February 23, 2014: Holy As God? You Have to be Kidding!


Sermon
The Rev. Dr. C. Steven Teague, Rector
Seventh Sunday after the Epiphany

Who wants to hear a sermon from Leviticus? If you raised your hand, you may not know much about Leviticus. That’s okay. A lot of folks don’t, and don’t care to. But you’re getting a sermon from Leviticus today anyway. I feel like I have to give you some of this stuff, too – it’s in the Bible, after all.

Leviticus sets down laws on making sacrifices for sin, sexual behavior, worship, treatment of neighbors and aliens, what you can’t eat, and more stuff than you want to know. One law prohibits tattoos, which doesn’t exactly help us recruit younger people these days. In regard to all these laws, no less than Martin Luther said that Moses is dead. Christ has come, so   get rid of Moses. For those who think the Law is over with Jesus, Luther’s a hero. One problem – Jesus says he fulfills the law, not abolishes it.

People who fight culture wars today focus on sexual behavior laws from Leviticus. They also conveniently ignore laws which forbid eating shrimp and lobster, or wearing cotton/polyester clothes. Of course, for us who remember double-knit polyester leisure suits in the 60’s, we’ll keep that one.

All of this law stuff sounds silly to us. I once invited a rabbi friend to talk with our parish about how Jews read Leviticus today. He said, “For us Jews, it is important, but not the way you Christians think.” He was referring to Christians who believe God’s chosen them to enforce laws they like. The rabbi told us that Leviticus was written for a people freshly freed from slavery, who had to form a religious community in covenant with God. Gradually over time, some of the Law remains, depending upon your corner under the tent of Judaism.

Leviticus is about holiness – first God’s and then ours. The middle chapters are the “Holiness Code,” not to be confused with the “Da Vinci Code.” God alone is holy. We are holy only because God says we shall be. We can’t act our way into holiness by striving to be righteous, impressing God, keeping laws, being nice, coming to church, giving some money, and leaving satisfied we’re doing what it takes. Holiness is God’s generous gift to awaken us, set us apart, and call and transform us to become holy in this world. When we are holy, our values change. We are being transformed by God’s love. To be holy is to be other, separated out, chosen to serve God for the world. Don’t let being “chosen” go to your head. It is living the way God has made us to be – generous and loving. We don’t do that so well on our own.

Jesus fulfills the Law. He basically says, “Look, you people have done so well keeping the Law, I’m raising the bar. Be not just holy. Now be perfect, like God is.” Are we holy – maybe? Are we ever perfect – no? I knew a woman who didn’t say the General Confession. She said she’d never sinned. I said, “Bingo! Saying you don’t sin is your first. Welcome to the club with the rest of us.” God takes note of our love, not our sin anyway. Jesus says the Law is fulfilled by loving God who helps us love others, not just those we like, but those we fear, who mistreat us, even our enemies. Love them because that’s how God freely loves us all – holding nothing back. Love is more than a feeling or emotion. It’s a decision to act as God does. Jesus didn’t make this up. God’s been trying to get this plan working from the beginning – to love God and each other. That’s the world God is creating now, and will complete and fulfill one day.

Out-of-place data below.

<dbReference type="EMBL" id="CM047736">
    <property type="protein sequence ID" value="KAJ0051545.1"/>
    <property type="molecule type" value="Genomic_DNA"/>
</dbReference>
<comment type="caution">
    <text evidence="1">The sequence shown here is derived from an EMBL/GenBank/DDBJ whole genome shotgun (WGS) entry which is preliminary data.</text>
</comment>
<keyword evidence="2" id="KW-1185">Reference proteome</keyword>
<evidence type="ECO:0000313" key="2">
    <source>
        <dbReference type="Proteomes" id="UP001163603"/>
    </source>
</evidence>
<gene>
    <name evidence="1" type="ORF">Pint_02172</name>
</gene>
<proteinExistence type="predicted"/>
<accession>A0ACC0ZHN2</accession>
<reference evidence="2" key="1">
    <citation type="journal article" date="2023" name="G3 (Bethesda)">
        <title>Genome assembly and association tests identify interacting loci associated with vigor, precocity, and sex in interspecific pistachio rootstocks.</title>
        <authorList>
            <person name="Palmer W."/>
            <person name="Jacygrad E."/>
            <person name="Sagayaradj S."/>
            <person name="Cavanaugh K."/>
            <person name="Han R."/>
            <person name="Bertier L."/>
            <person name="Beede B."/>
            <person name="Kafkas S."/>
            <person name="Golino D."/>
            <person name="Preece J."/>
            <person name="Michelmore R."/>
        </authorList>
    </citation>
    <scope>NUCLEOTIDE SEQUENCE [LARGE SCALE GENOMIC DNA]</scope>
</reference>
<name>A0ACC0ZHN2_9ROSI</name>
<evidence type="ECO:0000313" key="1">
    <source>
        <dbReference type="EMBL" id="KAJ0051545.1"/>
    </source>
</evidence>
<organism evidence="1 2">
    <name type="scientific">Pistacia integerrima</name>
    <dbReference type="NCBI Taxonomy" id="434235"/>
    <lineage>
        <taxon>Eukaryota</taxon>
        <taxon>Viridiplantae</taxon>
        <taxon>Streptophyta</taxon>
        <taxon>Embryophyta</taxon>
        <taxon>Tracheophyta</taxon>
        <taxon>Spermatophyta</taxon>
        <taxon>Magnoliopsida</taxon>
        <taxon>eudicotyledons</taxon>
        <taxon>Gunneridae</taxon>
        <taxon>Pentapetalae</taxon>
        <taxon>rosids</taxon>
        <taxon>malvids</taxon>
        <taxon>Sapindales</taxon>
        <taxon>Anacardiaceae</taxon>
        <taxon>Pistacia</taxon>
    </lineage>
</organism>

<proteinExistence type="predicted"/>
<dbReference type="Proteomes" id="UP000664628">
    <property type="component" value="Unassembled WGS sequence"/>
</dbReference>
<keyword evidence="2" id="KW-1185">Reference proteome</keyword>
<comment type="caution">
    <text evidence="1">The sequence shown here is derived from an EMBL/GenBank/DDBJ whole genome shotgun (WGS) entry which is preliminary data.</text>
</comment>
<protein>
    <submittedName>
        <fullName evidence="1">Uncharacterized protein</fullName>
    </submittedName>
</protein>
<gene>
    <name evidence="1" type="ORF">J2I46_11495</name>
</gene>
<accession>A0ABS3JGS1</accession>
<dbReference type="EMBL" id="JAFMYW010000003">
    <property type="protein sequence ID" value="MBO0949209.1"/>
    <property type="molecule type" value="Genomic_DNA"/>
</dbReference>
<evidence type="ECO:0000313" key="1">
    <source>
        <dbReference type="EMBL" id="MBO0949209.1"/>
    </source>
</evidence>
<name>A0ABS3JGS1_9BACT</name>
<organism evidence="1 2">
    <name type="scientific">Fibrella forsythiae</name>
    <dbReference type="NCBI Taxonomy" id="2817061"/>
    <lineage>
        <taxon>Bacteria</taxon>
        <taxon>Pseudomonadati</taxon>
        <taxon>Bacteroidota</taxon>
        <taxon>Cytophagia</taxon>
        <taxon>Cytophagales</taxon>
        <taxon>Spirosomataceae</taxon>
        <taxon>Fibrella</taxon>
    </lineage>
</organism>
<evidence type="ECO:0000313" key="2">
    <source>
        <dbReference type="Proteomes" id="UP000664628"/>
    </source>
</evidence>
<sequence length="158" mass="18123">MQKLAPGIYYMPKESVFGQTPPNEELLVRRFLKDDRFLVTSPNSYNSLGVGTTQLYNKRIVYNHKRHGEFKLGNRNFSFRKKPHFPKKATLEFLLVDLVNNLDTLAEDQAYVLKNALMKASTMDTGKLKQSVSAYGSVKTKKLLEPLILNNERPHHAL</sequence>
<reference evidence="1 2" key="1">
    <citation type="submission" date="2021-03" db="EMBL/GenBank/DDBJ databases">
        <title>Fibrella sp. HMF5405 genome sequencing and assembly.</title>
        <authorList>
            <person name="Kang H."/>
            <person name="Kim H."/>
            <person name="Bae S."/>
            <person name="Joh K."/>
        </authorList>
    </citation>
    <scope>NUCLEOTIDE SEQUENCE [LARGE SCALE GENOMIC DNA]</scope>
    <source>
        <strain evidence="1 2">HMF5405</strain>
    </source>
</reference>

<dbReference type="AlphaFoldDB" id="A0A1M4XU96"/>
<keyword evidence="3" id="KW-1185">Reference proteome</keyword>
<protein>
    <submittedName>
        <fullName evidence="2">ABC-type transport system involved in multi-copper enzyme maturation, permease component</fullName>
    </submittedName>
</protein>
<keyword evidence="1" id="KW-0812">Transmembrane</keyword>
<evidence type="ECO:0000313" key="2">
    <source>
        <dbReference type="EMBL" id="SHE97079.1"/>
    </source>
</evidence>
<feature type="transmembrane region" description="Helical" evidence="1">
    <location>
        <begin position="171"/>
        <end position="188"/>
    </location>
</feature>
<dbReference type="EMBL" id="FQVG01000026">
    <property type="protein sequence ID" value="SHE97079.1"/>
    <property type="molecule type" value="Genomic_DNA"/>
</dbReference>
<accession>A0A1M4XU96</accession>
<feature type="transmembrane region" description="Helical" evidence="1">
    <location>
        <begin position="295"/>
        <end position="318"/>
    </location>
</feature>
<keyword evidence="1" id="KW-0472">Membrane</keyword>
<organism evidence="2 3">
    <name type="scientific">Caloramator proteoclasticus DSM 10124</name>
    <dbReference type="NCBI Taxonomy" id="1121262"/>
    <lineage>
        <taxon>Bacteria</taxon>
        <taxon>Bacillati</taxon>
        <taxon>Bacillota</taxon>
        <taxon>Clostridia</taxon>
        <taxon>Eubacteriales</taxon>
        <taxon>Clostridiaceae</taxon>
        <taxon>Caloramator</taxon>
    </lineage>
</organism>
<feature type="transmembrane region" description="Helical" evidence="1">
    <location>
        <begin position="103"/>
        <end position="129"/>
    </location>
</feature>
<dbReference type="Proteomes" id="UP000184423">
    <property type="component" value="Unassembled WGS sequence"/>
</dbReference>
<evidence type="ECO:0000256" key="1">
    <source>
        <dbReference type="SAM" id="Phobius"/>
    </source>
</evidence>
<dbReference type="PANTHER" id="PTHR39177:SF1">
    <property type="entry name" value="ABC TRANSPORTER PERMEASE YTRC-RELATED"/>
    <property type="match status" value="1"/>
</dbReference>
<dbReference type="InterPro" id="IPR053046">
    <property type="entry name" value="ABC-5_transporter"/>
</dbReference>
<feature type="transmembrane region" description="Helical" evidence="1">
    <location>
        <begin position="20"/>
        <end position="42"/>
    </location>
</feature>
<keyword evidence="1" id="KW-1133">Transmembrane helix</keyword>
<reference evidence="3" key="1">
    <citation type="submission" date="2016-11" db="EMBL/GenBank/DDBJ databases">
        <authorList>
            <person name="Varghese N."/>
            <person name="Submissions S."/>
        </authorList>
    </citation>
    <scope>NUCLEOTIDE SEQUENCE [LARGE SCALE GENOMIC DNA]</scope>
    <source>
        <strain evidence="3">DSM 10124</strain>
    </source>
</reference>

Once a woman told me our church men’s group – of which her husband was a member – was furious. “Well, tell me about it,” I responded. She said the men had taken up money to give an older couple for groceries, but no one had told the couple what the money was for. I’d been behind the scenes with this couple and knew that, as well as their story. The husband had severe heart problems and wasn’t going to live much longer. The man’s sons took him to buy a new rod and reel with the money. Then they all went fishing. The incensed woman didn’t know they’d enjoyed a memorable, fun, last time with dad doing what he loved — fishing. “This is an abomination,” my friend said. “I see what you’re saying. Guess they didn’t have sense enough to handle a gift so freely given them.” “Our men will never do anything else for this family again,” she stormed out. I wondered, “Honey, what can I say to you and still be holy?”

I have attended Sunday school classes in different locales. I’ve noticed a pattern. Members pore over the scripture de jour – and conclude by dissecting the “group de jour” they hate. I think, “You don’t get it. Should I tell you?” as I realize, “You’ve helped me feel holier than you and closer to perfect than you.” Then it hit me, God didn’t say, “For I am holy, therefore, you be holier-than-thou.” We all need grace and forgiveness – especially those whom God is making holy. Think the cross. There we see what love in the real world looks like. God so loves this world, Jesus will die to show us how much God loves all, even if we don’t get it.

Are you inviting God daily to make you holy? God won’t do it without you. Look at your relationships with those who love you and who refuse to love you – those you love and those you refuse to love. That may help you answer. Maybe part of a daily Lenten practice could be to ask yourself, “Where is God at work in my life? Am I growing closer to the person God says I am?”

Jesus doesn’t say, “Love God, and don’t eat shrimp, lobster or get a tattoo.” He says, “Love everyone.” Everyone includes everyone. God is interested in how much our hearts bend toward Him. That’s all. And that will make us more interesting people, as we become more interested in God’s interests. What a break for us. “You shall be holy, for I the Lord your God am holy.” That Law still stands. God keeps it to save the likes of us.


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